Although landscaping is so very important to a dry basement, sometimes other things outside the home can cause water to work its way inside. Because of difficulty and cost, people are often hesitant to consider the negative impact hardscaping can have on moisture intrusion. What I’m talking about here are:
Just like the earth, over time these wood, asphalt, and concrete surfaces can settle. Often the settlement will either puddle water alongside or actually drive water towards the foundation. As I said these hard surfaces can be expensive to remove and replace. For this reason, most of the time, homeowners will leave the settled hardscaping and try anything and everything else to try to correct the problem…and it never works! There is a core principal here and that is, if water is being driven towards the foundation, at some time, it is bound to come into the basement. It might not be in normal rain or snow thaw, but during in-climate conditions it will.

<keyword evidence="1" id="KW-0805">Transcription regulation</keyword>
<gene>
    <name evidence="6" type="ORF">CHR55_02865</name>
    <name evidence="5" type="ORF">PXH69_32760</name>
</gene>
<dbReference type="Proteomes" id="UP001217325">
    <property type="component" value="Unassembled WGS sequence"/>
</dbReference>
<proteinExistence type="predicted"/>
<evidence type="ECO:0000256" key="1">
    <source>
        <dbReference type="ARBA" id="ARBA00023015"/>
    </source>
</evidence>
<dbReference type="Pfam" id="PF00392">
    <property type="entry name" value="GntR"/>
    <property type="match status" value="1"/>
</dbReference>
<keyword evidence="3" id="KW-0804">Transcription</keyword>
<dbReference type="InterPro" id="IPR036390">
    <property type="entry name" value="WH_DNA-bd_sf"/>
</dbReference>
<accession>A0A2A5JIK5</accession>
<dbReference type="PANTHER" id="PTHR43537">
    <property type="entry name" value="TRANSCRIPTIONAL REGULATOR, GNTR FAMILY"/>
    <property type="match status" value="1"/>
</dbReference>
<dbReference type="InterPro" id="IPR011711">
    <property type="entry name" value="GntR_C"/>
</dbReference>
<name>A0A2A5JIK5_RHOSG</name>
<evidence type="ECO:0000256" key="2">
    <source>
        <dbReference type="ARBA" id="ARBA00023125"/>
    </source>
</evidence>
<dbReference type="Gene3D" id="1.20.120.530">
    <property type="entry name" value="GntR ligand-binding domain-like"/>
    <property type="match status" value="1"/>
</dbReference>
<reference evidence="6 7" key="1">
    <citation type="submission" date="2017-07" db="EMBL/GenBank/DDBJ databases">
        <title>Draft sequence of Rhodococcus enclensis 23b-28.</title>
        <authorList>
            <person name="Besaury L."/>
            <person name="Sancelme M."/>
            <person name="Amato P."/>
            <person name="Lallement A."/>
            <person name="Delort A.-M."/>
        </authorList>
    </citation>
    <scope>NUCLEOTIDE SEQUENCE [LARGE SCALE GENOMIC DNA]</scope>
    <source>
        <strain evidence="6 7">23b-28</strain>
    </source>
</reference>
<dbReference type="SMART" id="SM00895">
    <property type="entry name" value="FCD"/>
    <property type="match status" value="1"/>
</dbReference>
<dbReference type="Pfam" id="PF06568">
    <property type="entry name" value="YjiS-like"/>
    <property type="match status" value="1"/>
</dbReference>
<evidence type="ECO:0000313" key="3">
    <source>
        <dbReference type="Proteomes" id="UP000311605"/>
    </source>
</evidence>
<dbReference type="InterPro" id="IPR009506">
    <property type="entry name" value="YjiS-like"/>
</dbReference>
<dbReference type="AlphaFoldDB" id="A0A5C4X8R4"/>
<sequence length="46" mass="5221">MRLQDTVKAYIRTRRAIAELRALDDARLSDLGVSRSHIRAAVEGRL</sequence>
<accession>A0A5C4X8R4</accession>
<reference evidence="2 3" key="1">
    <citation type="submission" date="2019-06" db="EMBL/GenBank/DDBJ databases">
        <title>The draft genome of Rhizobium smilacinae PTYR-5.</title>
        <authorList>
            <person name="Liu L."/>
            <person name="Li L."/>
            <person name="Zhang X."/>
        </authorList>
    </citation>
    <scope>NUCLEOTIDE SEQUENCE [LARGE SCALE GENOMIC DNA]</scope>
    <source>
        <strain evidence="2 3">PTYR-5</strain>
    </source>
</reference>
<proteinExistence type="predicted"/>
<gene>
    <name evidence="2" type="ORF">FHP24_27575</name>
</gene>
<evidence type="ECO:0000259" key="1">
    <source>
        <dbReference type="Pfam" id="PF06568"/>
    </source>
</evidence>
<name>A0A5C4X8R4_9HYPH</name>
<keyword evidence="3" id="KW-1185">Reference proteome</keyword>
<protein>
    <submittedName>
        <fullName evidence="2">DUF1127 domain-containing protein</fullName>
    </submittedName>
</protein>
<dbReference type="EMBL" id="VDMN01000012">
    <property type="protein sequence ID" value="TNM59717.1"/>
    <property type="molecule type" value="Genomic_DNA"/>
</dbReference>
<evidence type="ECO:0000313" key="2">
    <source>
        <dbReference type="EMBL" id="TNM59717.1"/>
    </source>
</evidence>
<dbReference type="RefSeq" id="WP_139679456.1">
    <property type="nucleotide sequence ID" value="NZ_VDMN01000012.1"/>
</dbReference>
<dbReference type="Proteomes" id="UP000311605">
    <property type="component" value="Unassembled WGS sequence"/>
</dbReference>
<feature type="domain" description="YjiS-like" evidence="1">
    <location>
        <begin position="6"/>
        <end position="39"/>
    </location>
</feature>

That’s why if you ask a homeowner selling their house if they have moisture in the basement, their immediate reaction will be no. Then when they think about it for a moment, they will say something like well maybe a little bit on real heavy rainfalls or only when the downspouts are disconnected or only when it rains really hard from the north. What they are saying is the landscape and hardscape are not sloped adequately to handle large volumes of water. Homeowners, home buyers, and real estate professionals don’t expect basements or crawl spaces to be dry some of the time or even most of the time. Today, these people demand that these below grade spaces be dry ALL of the time.
So the grounds surrounding the home are very important to protect against moisture intrusion…but that’s just the beginning!
Doug & Julie Hastings
Your House Whisperers
Minnesota Home Inspection Services